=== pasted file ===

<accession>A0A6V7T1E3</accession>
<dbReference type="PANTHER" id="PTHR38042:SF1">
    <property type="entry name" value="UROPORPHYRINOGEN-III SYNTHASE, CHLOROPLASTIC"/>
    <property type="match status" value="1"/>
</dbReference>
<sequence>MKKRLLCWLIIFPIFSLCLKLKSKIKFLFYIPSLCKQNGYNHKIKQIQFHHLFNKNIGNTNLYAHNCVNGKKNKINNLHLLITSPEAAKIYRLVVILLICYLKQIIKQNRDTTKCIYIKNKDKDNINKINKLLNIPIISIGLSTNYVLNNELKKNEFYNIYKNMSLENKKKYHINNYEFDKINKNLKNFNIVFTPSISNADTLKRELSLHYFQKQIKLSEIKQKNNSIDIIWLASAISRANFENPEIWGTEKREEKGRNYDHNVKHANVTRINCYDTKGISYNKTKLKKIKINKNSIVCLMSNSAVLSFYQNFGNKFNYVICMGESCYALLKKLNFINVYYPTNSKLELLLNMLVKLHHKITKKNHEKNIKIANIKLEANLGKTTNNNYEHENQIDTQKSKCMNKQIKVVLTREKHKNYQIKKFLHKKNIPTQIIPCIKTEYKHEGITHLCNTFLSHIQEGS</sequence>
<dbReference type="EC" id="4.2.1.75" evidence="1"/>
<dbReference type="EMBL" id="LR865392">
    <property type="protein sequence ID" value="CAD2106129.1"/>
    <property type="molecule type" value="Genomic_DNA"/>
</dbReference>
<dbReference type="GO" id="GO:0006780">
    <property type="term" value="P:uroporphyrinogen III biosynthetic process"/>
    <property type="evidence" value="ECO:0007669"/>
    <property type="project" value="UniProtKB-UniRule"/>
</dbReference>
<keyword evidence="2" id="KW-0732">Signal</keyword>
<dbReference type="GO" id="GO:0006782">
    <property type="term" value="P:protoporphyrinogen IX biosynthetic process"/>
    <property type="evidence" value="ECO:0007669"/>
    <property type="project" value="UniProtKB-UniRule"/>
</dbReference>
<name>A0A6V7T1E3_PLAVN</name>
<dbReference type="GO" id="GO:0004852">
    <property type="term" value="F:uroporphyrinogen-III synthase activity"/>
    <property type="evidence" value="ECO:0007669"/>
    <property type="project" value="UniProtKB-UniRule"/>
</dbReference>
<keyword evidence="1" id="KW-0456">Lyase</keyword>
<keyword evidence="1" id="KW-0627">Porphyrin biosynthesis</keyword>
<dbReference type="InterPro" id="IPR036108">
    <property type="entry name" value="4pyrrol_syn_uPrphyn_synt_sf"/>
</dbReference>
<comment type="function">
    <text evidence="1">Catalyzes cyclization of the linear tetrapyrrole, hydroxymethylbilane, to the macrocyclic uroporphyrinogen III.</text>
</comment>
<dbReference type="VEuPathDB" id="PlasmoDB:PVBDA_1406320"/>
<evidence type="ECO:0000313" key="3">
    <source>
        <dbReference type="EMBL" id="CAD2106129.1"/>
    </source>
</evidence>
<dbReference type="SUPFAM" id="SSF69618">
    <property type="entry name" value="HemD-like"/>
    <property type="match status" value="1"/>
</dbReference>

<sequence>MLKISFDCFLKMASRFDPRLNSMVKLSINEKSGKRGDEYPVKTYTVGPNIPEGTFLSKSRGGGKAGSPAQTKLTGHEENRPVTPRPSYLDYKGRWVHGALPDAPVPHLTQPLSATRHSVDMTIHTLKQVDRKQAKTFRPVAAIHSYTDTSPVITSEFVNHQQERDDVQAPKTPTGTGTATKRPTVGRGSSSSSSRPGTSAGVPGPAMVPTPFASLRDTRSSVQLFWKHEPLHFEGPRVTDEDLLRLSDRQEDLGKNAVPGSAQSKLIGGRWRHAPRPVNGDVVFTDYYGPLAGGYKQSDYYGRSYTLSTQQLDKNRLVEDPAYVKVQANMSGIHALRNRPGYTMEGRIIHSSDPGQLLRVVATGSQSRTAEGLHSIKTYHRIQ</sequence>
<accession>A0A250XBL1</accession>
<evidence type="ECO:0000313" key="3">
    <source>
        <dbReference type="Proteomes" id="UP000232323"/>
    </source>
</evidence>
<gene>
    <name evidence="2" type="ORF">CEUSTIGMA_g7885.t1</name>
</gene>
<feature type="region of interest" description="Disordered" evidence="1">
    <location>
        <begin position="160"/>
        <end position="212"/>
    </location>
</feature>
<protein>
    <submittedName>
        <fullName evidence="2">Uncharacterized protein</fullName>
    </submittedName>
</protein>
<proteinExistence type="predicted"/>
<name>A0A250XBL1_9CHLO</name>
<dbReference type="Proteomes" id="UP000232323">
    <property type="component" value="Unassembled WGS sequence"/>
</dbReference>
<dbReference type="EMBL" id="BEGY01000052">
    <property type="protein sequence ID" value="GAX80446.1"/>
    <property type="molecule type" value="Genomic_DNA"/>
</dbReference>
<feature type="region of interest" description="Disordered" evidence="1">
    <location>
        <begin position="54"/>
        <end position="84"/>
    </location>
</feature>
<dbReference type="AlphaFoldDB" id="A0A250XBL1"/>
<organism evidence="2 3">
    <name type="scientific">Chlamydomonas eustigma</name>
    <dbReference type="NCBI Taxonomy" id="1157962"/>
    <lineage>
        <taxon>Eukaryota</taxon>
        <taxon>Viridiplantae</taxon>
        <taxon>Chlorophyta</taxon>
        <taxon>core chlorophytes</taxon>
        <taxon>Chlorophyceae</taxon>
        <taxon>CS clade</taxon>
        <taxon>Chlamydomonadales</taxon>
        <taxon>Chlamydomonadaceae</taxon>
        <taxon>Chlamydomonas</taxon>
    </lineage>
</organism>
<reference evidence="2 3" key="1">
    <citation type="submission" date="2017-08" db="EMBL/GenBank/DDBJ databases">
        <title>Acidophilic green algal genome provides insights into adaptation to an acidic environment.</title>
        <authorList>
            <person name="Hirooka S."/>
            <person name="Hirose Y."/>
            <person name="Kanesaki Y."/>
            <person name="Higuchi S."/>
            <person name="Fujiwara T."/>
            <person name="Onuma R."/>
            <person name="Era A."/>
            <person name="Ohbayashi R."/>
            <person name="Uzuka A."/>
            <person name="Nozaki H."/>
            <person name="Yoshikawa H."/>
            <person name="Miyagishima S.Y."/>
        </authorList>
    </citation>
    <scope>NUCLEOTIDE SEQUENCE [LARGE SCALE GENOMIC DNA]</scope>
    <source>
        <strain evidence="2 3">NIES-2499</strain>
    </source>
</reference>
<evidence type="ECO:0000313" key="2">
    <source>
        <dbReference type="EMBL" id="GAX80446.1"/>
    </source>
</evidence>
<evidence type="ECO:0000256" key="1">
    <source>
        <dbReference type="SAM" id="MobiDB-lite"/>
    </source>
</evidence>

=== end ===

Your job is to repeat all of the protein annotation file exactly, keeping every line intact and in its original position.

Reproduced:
<accession>A0A6V7T1E3</accession>
<dbReference type="PANTHER" id="PTHR38042:SF1">
    <property type="entry name" value="UROPORPHYRINOGEN-III SYNTHASE, CHLOROPLASTIC"/>
    <property type="match status" value="1"/>
</dbReference>
<sequence>MKKRLLCWLIIFPIFSLCLKLKSKIKFLFYIPSLCKQNGYNHKIKQIQFHHLFNKNIGNTNLYAHNCVNGKKNKINNLHLLITSPEAAKIYRLVVILLICYLKQIIKQNRDTTKCIYIKNKDKDNINKINKLLNIPIISIGLSTNYVLNNELKKNEFYNIYKNMSLENKKKYHINNYEFDKINKNLKNFNIVFTPSISNADTLKRELSLHYFQKQIKLSEIKQKNNSIDIIWLASAISRANFENPEIWGTEKREEKGRNYDHNVKHANVTRINCYDTKGISYNKTKLKKIKINKNSIVCLMSNSAVLSFYQNFGNKFNYVICMGESCYALLKKLNFINVYYPTNSKLELLLNMLVKLHHKITKKNHEKNIKIANIKLEANLGKTTNNNYEHENQIDTQKSKCMNKQIKVVLTREKHKNYQIKKFLHKKNIPTQIIPCIKTEYKHEGITHLCNTFLSHIQEGS</sequence>
<dbReference type="EC" id="4.2.1.75" evidence="1"/>
<dbReference type="EMBL" id="LR865392">
    <property type="protein sequence ID" value="CAD2106129.1"/>
    <property type="molecule type" value="Genomic_DNA"/>
</dbReference>
<dbReference type="GO" id="GO:0006780">
    <property type="term" value="P:uroporphyrinogen III biosynthetic process"/>
    <property type="evidence" value="ECO:0007669"/>
    <property type="project" value="UniProtKB-UniRule"/>
</dbReference>
<keyword evidence="2" id="KW-0732">Signal</keyword>
<dbReference type="GO" id="GO:0006782">
    <property type="term" value="P:protoporphyrinogen IX biosynthetic process"/>
    <property type="evidence" value="ECO:0007669"/>
    <property type="project" value="UniProtKB-UniRule"/>
</dbReference>
<name>A0A6V7T1E3_PLAVN</name>
<dbReference type="GO" id="GO:0004852">
    <property type="term" value="F:uroporphyrinogen-III synthase activity"/>
    <property type="evidence" value="ECO:0007669"/>
    <property type="project" value="UniProtKB-UniRule"/>
</dbReference>
<keyword evidence="1" id="KW-0456">Lyase</keyword>
<keyword evidence="1" id="KW-0627">Porphyrin biosynthesis</keyword>
<dbReference type="InterPro" id="IPR036108">
    <property type="entry name" value="4pyrrol_syn_uPrphyn_synt_sf"/>
</dbReference>
<comment type="function">
    <text evidence="1">Catalyzes cyclization of the linear tetrapyrrole, hydroxymethylbilane, to the macrocyclic uroporphyrinogen III.</text>
</comment>
<dbReference type="VEuPathDB" id="PlasmoDB:PVBDA_1406320"/>
<evidence type="ECO:0000313" key="3">
    <source>
        <dbReference type="EMBL" id="CAD2106129.1"/>
    </source>
</evidence>
<dbReference type="SUPFAM" id="SSF69618">
    <property type="entry name" value="HemD-like"/>
    <property type="match status" value="1"/>
</dbReference>

<sequence>MLKISFDCFLKMASRFDPRLNSMVKLSINEKSGKRGDEYPVKTYTVGPNIPEGTFLSKSRGGGKAGSPAQTKLTGHEENRPVTPRPSYLDYKGRWVHGALPDAPVPHLTQPLSATRHSVDMTIHTLKQVDRKQAKTFRPVAAIHSYTDTSPVITSEFVNHQQERDDVQAPKTPTGTGTATKRPTVGRGSSSSSSRPGTSAGVPGPAMVPTPFASLRDTRSSVQLFWKHEPLHFEGPRVTDEDLLRLSDRQEDLGKNAVPGSAQSKLIGGRWRHAPRPVNGDVVFTDYYGPLAGGYKQSDYYGRSYTLSTQQLDKNRLVEDPAYVKVQANMSGIHALRNRPGYTMEGRIIHSSDPGQLLRVVATGSQSRTAEGLHSIKTYHRIQ</sequence>
<accession>A0A250XBL1</accession>
<evidence type="ECO:0000313" key="3">
    <source>
        <dbReference type="Proteomes" id="UP000232323"/>
    </source>
</evidence>
<gene>
    <name evidence="2" type="ORF">CEUSTIGMA_g7885.t1</name>
</gene>
<feature type="region of interest" description="Disordered" evidence="1">
    <location>
        <begin position="160"/>
        <end position="212"/>
    </location>
</feature>
<protein>
    <submittedName>
        <fullName evidence="2">Uncharacterized protein</fullName>
    </submittedName>
</protein>
<proteinExistence type="predicted"/>
<name>A0A250XBL1_9CHLO</name>
<dbReference type="Proteomes" id="UP000232323">
    <property type="component" value="Unassembled WGS sequence"/>
</dbReference>
<dbReference type="EMBL" id="BEGY01000052">
    <property type="protein sequence ID" value="GAX80446.1"/>
    <property type="molecule type" value="Genomic_DNA"/>
</dbReference>
<feature type="region of interest" description="Disordered" evidence="1">
    <location>
        <begin position="54"/>
        <end position="84"/>
    </location>
</feature>
<dbReference type="AlphaFoldDB" id="A0A250XBL1"/>
<organism evidence="2 3">
    <name type="scientific">Chlamydomonas eustigma</name>
    <dbReference type="NCBI Taxonomy" id="1157962"/>
    <lineage>
        <taxon>Eukaryota</taxon>
        <taxon>Viridiplantae</taxon>
        <taxon>Chlorophyta</taxon>
        <taxon>core chlorophytes</taxon>
        <taxon>Chlorophyceae</taxon>
        <taxon>CS clade</taxon>
        <taxon>Chlamydomonadales</taxon>
        <taxon>Chlamydomonadaceae</taxon>
        <taxon>Chlamydomonas</taxon>
    </lineage>
</organism>
<reference evidence="2 3" key="1">
    <citation type="submission" date="2017-08" db="EMBL/GenBank/DDBJ databases">
        <title>Acidophilic green algal genome provides insights into adaptation to an acidic environment.</title>
        <authorList>
            <person name="Hirooka S."/>
            <person name="Hirose Y."/>
            <person name="Kanesaki Y."/>
            <person name="Higuchi S."/>
            <person name="Fujiwara T."/>
            <person name="Onuma R."/>
            <person name="Era A."/>
            <person name="Ohbayashi R."/>
            <person name="Uzuka A."/>
            <person name="Nozaki H."/>
            <person name="Yoshikawa H."/>
            <person name="Miyagishima S.Y."/>
        </authorList>
    </citation>
    <scope>NUCLEOTIDE SEQUENCE [LARGE SCALE GENOMIC DNA]</scope>
    <source>
        <strain evidence="2 3">NIES-2499</strain>
    </source>
</reference>
<evidence type="ECO:0000313" key="2">
    <source>
        <dbReference type="EMBL" id="GAX80446.1"/>
    </source>
</evidence>
<evidence type="ECO:0000256" key="1">
    <source>
        <dbReference type="SAM" id="MobiDB-lite"/>
    </source>
</evidence>